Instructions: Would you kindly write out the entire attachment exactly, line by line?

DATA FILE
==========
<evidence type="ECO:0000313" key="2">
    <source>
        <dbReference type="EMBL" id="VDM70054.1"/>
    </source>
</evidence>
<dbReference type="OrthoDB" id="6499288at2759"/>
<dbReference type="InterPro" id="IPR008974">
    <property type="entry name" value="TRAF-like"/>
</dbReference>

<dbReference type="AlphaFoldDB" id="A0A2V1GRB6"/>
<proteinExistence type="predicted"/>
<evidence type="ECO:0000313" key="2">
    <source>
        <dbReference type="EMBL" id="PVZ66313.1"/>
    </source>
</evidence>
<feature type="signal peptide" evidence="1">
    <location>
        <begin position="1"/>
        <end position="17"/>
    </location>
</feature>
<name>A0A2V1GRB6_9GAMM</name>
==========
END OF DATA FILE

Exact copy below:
<evidence type="ECO:0000313" key="2">
    <source>
        <dbReference type="EMBL" id="VDM70054.1"/>
    </source>
</evidence>
<dbReference type="OrthoDB" id="6499288at2759"/>
<dbReference type="InterPro" id="IPR008974">
    <property type="entry name" value="TRAF-like"/>
</dbReference>

<dbReference type="AlphaFoldDB" id="A0A2V1GRB6"/>
<proteinExistence type="predicted"/>
<evidence type="ECO:0000313" key="2">
    <source>
        <dbReference type="EMBL" id="PVZ66313.1"/>
    </source>
</evidence>
<feature type="signal peptide" evidence="1">
    <location>
        <begin position="1"/>
        <end position="17"/>
    </location>
</feature>
<name>A0A2V1GRB6_9GAMM</name>